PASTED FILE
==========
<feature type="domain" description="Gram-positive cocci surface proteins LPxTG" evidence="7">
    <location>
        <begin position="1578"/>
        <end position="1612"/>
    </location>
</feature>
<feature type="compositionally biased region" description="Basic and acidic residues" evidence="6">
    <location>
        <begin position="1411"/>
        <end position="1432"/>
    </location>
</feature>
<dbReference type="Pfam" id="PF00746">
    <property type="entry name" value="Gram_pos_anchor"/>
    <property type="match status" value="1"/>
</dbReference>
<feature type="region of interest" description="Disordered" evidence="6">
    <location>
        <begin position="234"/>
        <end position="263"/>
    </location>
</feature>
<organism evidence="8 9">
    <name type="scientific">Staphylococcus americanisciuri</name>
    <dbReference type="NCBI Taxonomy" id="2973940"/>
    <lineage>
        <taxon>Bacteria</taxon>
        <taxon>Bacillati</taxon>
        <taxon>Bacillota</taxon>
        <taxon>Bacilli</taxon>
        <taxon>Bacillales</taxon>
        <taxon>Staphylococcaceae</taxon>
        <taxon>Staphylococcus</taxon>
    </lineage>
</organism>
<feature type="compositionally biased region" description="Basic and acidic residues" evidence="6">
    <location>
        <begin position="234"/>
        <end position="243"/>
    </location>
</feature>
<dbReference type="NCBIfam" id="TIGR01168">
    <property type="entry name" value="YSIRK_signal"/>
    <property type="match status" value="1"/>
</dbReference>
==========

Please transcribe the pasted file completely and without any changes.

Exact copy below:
<feature type="domain" description="Gram-positive cocci surface proteins LPxTG" evidence="7">
    <location>
        <begin position="1578"/>
        <end position="1612"/>
    </location>
</feature>
<feature type="compositionally biased region" description="Basic and acidic residues" evidence="6">
    <location>
        <begin position="1411"/>
        <end position="1432"/>
    </location>
</feature>
<dbReference type="Pfam" id="PF00746">
    <property type="entry name" value="Gram_pos_anchor"/>
    <property type="match status" value="1"/>
</dbReference>
<feature type="region of interest" description="Disordered" evidence="6">
    <location>
        <begin position="234"/>
        <end position="263"/>
    </location>
</feature>
<organism evidence="8 9">
    <name type="scientific">Staphylococcus americanisciuri</name>
    <dbReference type="NCBI Taxonomy" id="2973940"/>
    <lineage>
        <taxon>Bacteria</taxon>
        <taxon>Bacillati</taxon>
        <taxon>Bacillota</taxon>
        <taxon>Bacilli</taxon>
        <taxon>Bacillales</taxon>
        <taxon>Staphylococcaceae</taxon>
        <taxon>Staphylococcus</taxon>
    </lineage>
</organism>
<feature type="compositionally biased region" description="Basic and acidic residues" evidence="6">
    <location>
        <begin position="234"/>
        <end position="243"/>
    </location>
</feature>
<dbReference type="NCBIfam" id="TIGR01168">
    <property type="entry name" value="YSIRK_signal"/>
    <property type="match status" value="1"/>
</dbReference>